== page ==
Hi Heather: Been reading all the posts here and I'm so sorry for your loss. We also live in Florida...Central and we don't have much pasture grass either. After much thought and discussion, we asked our boarding facility if we could put a large O&A Alfalfa block in the pasture for our two broodmares. We did and purchased our first one on Dec 15th. To give you an idea how long it lasts...I went out yesterday to check on them...it was gone...so it lasted about 10 days, but I expected the first one to go fast...it was their first time free feeding. The bale itself was a 554 pound bale. We are going to purchase our second one today and I'll keep you posted as to how long it lasts. They certainly enjoyed it and ate as they felt like it. Now my daughter has a 14.2 hh pony (little appy leopard) and he stays fat. She rides him 4-5 days per week and he barely gets 1 cup of feed twice a day and some coastal hay. He just stays fat and healthy. So I can't help you out there, cause any more feed for him and he'd be really overweight. I wanted to get some alfalfa hay for my other appy gelding for free choice, however, he is pastured with little piggy pony and that just would not work, so he just gets extra at feeding time. I think the coastal hay actually helps these guys, cause it helps pull some of the sand out....but you just never know. A few months back one of the boarded ponies (little paint) colicked and she was eventually put down after a very long night of walking and treatment....she was found to have 75% sand in her manure. She was a new boarder...but she too was fat and sassy...you would have never known she had such a sand problem. I do hope you find some answers from the vet's office and can make some peace with what happened. Your boy was beautiful and I know you are just heart sick....you are in my prayers...wishing you peace...Kim
 

Marilyn Lemke - Dora due 7/31/08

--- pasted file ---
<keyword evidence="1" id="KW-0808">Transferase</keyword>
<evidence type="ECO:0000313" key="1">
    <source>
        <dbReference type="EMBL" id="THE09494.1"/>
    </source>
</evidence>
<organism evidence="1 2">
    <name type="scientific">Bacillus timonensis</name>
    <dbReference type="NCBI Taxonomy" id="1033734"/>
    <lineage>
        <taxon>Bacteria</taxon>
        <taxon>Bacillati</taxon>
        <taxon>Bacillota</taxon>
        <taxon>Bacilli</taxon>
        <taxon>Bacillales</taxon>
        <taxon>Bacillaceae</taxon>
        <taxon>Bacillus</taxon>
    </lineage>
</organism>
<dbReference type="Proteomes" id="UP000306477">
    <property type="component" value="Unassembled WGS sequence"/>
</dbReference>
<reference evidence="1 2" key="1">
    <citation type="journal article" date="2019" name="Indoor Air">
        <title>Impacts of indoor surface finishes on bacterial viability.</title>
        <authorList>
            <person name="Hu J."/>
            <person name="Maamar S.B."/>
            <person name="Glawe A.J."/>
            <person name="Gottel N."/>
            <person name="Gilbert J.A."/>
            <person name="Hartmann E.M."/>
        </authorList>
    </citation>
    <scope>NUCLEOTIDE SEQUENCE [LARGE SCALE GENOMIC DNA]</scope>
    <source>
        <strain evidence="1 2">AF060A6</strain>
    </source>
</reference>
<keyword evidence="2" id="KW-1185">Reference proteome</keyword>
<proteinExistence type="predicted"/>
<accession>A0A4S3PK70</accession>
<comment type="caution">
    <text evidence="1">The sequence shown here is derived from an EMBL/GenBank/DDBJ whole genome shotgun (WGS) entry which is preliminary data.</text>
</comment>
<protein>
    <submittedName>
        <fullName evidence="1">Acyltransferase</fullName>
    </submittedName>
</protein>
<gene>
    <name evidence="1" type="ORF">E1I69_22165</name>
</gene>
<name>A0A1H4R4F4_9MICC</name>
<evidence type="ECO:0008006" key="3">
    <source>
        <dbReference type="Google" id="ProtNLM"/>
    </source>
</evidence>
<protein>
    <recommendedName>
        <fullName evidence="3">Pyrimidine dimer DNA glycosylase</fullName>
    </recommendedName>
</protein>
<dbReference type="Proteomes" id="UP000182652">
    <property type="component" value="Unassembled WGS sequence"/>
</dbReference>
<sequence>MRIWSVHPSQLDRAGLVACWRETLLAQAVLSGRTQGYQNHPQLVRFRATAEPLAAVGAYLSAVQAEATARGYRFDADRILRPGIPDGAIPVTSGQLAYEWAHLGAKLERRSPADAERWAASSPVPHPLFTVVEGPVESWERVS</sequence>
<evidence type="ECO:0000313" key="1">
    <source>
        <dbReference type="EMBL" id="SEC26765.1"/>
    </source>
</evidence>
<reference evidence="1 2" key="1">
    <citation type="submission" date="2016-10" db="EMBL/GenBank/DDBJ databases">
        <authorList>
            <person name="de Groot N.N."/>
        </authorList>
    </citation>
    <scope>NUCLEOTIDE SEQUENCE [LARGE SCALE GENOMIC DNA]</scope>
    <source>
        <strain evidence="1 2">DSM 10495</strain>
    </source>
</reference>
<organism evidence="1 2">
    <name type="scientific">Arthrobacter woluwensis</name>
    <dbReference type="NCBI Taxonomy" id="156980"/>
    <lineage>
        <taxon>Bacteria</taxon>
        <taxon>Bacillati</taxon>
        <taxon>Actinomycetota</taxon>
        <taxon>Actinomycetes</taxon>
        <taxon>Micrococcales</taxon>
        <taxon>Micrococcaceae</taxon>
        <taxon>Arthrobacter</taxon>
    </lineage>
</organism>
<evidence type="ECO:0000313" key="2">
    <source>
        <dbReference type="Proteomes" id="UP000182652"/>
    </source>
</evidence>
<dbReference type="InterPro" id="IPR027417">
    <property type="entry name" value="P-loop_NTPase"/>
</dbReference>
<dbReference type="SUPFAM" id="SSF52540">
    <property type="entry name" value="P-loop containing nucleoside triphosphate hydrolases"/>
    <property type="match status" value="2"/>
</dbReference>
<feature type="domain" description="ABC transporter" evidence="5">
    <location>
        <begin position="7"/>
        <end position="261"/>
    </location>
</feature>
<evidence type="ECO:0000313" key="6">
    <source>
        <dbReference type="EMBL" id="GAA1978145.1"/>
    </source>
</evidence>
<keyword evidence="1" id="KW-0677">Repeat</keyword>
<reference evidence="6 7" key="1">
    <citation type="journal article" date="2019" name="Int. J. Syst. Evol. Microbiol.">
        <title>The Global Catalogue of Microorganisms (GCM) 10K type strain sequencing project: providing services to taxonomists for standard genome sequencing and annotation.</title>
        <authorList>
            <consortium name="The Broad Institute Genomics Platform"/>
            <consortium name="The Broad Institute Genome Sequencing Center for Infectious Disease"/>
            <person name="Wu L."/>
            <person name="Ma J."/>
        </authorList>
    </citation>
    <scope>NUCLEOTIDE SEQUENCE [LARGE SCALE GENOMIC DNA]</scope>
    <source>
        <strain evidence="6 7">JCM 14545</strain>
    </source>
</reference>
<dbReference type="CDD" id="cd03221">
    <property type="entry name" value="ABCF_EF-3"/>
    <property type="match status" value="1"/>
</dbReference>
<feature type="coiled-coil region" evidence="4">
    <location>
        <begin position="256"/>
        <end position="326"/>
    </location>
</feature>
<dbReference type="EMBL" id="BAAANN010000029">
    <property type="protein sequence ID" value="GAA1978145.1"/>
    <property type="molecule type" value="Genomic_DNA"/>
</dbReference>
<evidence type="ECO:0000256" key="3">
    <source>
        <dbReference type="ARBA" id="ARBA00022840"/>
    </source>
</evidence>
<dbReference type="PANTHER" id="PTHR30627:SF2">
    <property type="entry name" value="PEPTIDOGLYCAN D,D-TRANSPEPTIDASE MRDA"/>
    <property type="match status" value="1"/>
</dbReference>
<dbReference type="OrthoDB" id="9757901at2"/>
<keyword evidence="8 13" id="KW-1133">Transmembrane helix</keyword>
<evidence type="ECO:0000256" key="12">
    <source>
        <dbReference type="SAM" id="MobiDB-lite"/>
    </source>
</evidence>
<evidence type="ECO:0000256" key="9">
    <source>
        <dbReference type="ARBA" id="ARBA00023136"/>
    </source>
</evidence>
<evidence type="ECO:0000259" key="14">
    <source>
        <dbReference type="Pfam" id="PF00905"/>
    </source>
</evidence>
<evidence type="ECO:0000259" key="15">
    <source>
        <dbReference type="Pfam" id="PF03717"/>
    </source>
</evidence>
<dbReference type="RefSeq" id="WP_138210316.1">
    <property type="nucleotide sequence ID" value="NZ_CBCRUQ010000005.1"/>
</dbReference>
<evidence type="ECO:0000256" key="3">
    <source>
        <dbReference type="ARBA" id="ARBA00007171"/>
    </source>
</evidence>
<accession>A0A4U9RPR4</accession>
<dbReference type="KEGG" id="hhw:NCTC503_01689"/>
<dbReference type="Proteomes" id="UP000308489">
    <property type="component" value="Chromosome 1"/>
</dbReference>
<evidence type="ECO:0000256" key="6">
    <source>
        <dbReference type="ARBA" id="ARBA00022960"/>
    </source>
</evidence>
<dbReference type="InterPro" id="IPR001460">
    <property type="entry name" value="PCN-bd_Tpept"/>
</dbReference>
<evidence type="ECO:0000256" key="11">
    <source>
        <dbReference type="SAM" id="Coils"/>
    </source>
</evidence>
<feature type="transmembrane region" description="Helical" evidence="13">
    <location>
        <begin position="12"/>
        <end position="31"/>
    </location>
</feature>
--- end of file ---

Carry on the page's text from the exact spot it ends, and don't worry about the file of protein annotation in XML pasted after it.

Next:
Breeding Stock
Username: Marilyn_l

Post Number: 621
Registered: 06-2007
Posted on Wednesday, December 26, 2007 - 07:52 am:   Edit Post Delete Post    Move Post (Moderator/Admin Only)

Heather, there's a lot of people who care about you and wish you well and peace of mind.

I pray that whatever you choose to do, it will be what's best for you and your family.

God bless you Heather.
Marilyn
 

Cathy Cook
Breeding Stock
Username: Razmacat

Post Number: 512
Registered: 08-2005
Posted on Friday, December 28, 2007 - 07:10 am:   Edit Post Delete Post    Move Post (Moderator/Admin Only)

Heather, I have a field with 8 mares in it and they eat about 1200 lbs of the big aqlfalfa blocks a week. If something happens and the big blocks are not in stock I just take the little bales in the field and set one by every other feed tub, so I figure half a bale per horse per day. My horses look well fed but not fat.
 

Marilyn Lemke - Dora due 7/31/08
Breeding Stock
Username: Marilyn_l

Post Number: 636
Registered: 06-2007
Posted on Friday, December 28, 2007 - 07:46 am:   Edit Post Delete Post    Move Post (Moderator/Admin Only)

Cathy, that's about the amount I feed my Throughbreds. Good to hear I'm feeding the right amount.
 

Kay B. Jones, Topi due 3/1
Yearling
Username: Kaybjones

Post Number: 67
Registered: 03-2007
Posted on Friday, December 28, 2007 - 09:41 am:   Edit Post Delete Post    Move Post (Moderator/Admin Only)

One of my horses colicked badly about 4 years ago. Had to go on IV, mineral oil, etc. @1500$ worth at the vet. He suggested a heaping tablespoon of metamucil daily in her feed. I buy the cheaper brand at Walmart and feed all of them that. I also when its cold , heat her water and pour it in her feed(Strategy) to make sure she's getting enough fluid. I also portion out her bermuda hay. She has not colicked since. My mare is 23 years old. My gelding has followed the same regimen but he has had slight cases of colic ( usually subsides quickly) I switched him to equine senior by Purina. He was also coughing a lot. He is also 23 years old.
 

Jenni Luttrell
Breeding Stock
Username: Bugrace2000

Post Number: 459
Registered: 02-2007
Posted on Friday, December 28, 2007 - 10:24 am:   Edit Post Delete Post    Move Post (Moderator/Admin Only)

Here is something that ive used in horses with bad teeth that might be of use to you guys. If feeding oats, corn, or any other grain I soak it over night or boil it till its pretty mushy. If you do this dont drain any left over water thats were all the good stuff is. I then sprinkle it with calf manna &/or brewers yeast and maybe some mollasses for a treat.